Memetics is the science of memes, the invisible but very real DNA of human ronaldweinland.info Virus of the Mind, Richard Brodie carefully builds on the work of scientists. richard brodie - virus of the ronaldweinland.info - Free download as .rtf), PDF File .pdf), Text File .txt) or read online for free. Request PDF on ResearchGate | On Jan 1, , Richard Brodie and others published Virus of the Mind: The New Science of the Meme.
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Also by Richard Brodie. Getting Past OK: A Straightforward Guide to Having a Fantastic Life. ◇◇◇. Hay House Titles of Related Interest. YOU CAN HEAL. Virus of the Mind, The New Science of the Meme – Richard Brodie. Pages ronaldweinland.info The Whole-Brain Child. A summary of the book. Virus of the mind. The new science of the Meme. By Richard Brodie. Summary by Kim Hartman. This is a summary of what I think is the.
Dawkins suggested that an idea take religion for example propagates through a culture in much the same way as a virus replicates its genes. In the case of religion, it infects a host, who then passes on the meme through evangelism as opposed to sneezing on them. This way of looking at things is an interesting one, and it offers a new way of thinking about the way ideas travel through a population. Metaphors are useful in that they can help explain properties of the underlying object. You get into trouble when you begin treating the metaphor as if it were the thing itself. This brings us to the heart of the problem with Virus of the Mind.
This brings us to the heart of the problem with Virus of the Mind. Genes physically exist and have real physical properties; a meme does not exist, it is merely a metaphor. If Brodie had used the concept of the meme to illuminate and provide insight into the ways ideas can propagate through a population then Virus of the Mind may have been interesting.
Instead he takes the metaphor to absurd extremes and in the process loses the value that the metaphor presents. Later in the book Brodie loses all focus and makes a lame attempt to discuss evolutionary psychology, followed by an anti-government rant, a promotion of religion even though he acknowledges that it is a fairytale , wrapping the mess up with a little Zen and a 3 level system of human flourishing which resembles something you might find in Scientology.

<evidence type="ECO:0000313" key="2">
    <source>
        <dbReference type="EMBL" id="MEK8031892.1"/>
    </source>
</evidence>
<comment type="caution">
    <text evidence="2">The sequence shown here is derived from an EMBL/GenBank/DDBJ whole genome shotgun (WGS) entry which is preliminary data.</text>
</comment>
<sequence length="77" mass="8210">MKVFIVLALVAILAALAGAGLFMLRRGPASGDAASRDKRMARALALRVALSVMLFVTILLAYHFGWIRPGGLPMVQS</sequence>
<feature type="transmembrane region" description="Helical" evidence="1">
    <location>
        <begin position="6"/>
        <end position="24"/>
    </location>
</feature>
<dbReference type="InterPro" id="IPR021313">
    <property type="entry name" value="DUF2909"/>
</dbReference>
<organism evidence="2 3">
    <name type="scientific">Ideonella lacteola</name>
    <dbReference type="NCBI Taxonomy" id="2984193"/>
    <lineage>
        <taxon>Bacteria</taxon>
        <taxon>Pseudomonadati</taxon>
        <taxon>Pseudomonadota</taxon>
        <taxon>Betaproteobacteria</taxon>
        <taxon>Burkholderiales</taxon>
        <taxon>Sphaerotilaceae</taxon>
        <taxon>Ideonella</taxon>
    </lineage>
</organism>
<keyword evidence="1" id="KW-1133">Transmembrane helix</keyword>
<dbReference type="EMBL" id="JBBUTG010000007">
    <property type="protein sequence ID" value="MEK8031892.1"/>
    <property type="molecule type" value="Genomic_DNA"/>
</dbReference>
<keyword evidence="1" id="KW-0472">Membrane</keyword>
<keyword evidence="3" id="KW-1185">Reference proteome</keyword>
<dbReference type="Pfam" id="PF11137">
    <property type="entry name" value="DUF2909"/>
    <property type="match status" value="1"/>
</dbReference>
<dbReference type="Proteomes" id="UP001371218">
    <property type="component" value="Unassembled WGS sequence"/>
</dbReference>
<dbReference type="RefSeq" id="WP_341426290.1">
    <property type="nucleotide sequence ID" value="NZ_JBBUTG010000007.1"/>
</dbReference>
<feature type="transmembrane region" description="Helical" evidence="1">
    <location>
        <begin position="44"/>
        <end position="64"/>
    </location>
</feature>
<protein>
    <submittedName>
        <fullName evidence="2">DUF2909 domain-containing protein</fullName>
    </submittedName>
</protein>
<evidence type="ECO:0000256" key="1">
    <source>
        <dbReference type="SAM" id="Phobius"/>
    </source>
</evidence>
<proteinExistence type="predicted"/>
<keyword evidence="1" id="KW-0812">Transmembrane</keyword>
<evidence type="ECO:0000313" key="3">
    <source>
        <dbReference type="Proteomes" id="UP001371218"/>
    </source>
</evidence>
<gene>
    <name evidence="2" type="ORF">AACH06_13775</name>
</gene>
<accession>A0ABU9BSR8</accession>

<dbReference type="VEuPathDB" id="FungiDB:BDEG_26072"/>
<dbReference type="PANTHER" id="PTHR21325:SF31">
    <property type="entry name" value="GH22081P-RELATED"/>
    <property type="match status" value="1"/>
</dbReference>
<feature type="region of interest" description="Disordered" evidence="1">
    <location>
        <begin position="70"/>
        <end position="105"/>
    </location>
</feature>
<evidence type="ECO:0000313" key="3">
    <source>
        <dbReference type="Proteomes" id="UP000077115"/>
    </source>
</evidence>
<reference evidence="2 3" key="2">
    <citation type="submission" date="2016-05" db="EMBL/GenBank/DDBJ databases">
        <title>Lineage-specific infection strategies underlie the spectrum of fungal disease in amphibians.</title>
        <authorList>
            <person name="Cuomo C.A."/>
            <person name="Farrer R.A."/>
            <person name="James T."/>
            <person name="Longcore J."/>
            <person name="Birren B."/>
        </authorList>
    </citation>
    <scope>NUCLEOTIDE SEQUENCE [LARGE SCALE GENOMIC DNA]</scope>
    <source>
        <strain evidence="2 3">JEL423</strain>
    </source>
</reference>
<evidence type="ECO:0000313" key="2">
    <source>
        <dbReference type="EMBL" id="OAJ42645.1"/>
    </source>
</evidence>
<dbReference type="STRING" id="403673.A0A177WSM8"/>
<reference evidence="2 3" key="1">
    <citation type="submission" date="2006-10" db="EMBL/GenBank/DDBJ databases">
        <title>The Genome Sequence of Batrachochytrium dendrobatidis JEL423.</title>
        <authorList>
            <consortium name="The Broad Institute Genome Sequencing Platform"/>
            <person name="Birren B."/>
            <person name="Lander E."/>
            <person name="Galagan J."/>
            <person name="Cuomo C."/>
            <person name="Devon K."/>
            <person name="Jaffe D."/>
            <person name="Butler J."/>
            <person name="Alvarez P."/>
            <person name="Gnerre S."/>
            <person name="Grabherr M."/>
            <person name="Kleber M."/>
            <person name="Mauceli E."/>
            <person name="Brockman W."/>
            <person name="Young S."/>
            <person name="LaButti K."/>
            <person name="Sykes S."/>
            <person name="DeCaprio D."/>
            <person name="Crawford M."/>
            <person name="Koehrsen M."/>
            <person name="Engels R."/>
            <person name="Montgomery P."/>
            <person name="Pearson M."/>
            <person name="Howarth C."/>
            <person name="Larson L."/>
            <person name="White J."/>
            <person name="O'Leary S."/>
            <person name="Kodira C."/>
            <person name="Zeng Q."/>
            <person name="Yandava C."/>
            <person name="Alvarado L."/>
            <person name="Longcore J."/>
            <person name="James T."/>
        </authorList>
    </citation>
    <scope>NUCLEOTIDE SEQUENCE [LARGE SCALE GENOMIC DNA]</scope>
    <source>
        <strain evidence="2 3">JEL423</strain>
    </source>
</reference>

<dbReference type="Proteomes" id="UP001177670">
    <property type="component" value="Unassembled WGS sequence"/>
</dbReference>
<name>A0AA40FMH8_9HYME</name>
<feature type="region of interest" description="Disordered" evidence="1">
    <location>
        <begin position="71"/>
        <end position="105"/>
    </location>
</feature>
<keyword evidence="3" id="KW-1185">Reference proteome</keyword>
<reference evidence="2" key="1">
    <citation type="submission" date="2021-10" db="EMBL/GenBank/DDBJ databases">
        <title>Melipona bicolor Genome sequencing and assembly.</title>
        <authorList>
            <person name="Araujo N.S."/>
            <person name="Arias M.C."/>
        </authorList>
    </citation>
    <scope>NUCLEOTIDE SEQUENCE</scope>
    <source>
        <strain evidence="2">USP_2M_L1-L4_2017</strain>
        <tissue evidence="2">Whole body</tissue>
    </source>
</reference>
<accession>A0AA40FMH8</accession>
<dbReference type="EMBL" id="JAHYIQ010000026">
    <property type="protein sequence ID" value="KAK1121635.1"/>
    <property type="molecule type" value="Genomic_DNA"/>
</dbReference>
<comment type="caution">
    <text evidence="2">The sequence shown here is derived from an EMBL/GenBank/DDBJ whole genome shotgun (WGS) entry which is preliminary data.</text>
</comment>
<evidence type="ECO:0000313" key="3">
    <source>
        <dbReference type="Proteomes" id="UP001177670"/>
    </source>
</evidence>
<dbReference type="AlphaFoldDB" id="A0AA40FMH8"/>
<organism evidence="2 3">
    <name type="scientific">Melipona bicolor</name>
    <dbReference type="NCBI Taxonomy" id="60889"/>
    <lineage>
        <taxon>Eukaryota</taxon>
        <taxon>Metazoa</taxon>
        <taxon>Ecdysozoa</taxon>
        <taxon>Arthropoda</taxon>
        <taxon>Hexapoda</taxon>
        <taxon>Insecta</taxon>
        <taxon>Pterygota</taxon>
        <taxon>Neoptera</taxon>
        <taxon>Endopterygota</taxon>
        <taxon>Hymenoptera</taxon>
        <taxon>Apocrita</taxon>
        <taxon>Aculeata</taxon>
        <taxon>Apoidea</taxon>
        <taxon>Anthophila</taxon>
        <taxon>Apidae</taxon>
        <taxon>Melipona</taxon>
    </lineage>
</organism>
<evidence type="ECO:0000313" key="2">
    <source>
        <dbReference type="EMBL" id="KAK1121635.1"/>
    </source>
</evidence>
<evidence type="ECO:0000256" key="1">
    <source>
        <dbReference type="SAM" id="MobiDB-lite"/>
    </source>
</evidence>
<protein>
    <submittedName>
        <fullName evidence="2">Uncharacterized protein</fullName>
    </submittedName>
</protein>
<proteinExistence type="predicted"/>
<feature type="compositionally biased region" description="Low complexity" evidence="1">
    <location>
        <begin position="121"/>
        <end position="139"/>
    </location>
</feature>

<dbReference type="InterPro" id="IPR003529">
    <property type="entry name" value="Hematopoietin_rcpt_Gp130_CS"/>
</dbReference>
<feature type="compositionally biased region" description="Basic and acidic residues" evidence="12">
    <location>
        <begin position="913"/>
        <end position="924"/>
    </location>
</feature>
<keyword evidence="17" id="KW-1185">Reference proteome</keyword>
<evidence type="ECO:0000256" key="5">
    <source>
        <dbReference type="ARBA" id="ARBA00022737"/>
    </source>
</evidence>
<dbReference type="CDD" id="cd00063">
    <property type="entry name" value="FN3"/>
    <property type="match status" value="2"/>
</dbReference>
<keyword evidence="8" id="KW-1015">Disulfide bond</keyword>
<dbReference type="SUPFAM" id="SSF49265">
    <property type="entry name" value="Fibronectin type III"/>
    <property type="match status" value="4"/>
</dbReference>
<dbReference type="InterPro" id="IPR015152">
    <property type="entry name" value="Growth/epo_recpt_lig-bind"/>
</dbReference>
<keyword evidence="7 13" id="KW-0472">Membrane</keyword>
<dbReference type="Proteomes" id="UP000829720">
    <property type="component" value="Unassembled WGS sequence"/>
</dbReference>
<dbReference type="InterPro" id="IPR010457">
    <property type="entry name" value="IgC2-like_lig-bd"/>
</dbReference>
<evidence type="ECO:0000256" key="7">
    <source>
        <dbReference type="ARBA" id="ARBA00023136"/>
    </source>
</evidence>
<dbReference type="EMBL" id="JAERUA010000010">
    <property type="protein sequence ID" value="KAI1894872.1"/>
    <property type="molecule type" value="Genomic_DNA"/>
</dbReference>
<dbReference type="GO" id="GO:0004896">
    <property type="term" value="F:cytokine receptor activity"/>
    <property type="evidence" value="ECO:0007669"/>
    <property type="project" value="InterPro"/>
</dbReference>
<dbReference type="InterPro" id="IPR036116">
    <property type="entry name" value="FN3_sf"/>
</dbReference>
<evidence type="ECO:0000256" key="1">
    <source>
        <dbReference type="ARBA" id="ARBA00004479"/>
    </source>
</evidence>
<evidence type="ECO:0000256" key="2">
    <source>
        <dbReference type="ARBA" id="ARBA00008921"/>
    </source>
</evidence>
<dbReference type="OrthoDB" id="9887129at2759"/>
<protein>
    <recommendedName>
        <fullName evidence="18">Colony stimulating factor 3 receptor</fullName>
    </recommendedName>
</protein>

And what happened to the 'meme' amidst the scattered thinking, unsupported opinion and odd deviations? Well, it seems we all need to re-program ourselves with our own custom memes so that we can become level 3 people Do not read further unless you are willing to be infected. The infection may affect the way you think in subtle or not-so-subtle ways; or even turn your current world view inside out.
So before I get into how mind viruses are spreading wildly throughout the world; infecting people with unwanted programming like the Michelangelo computer virus infects computers with selfdestruct instructions; I'll start with the good news.
The good news is that the long-awaited scientific theory unifying biology, psychology, and cognitive science is here. An interdisciplinary effort by scientists in all those fields over the last 20 years or so; really back to and Charles Darwin, if you like; has produced a new science called memetics.
The science of memetics is based on evolution. Darwin's theory of the evolution of species by natural selection utterly transformed the field of biology. Scientists are now applying modern evolutionary theory to the way the mind works, the way people learn and grow, the way culture progresses.
In so doing, the field of psychology will ultimately be as transformed by the scientists researching memetics as biology was by Darwin. For those of us who yearn to understand ourselves, learning about memetics gives us a huge amount of satisfaction.
I also believe that people who understand memetics will have an increasing advantage in life, especially in preventing themselves from being manipulated or taken advantage of. If you better understand how your mind works, you can better navigate through a world of increasingly subtle manipulation. Now the bad news. The bad news is that this book raises more questions than it answers. In particular, memetics has uncovered the existence of viruses of the mind, but gives us few insights into what to do about them.
Viruses of the mind have been with us throughout history, but are constantly. They are infectious pieces of our culture that spread rapidly throughout a population, altering people's thoughts and lives in their wake. They include everything from relatively harmless mind viruses, such as miniskirts and slang phrases, to mind viruses that seriously derail people's lives, such as the cycle of unwed mothers on welfare, the Crips and Bloods youth gangs and the Branch Davidian religious cult.
When these pieces of culture are ones we like, there's no problem. However, as the Michelangelo computer virus programs computers with instructions to destroy their data, viruses of the mind can program us to think and behave in ways that are destructive to our lives. This is the most surprising and most profound insight from the science of memetics: You catch thoughts; you get infected with them, both directly from other people and indirectly from viruses of the mind.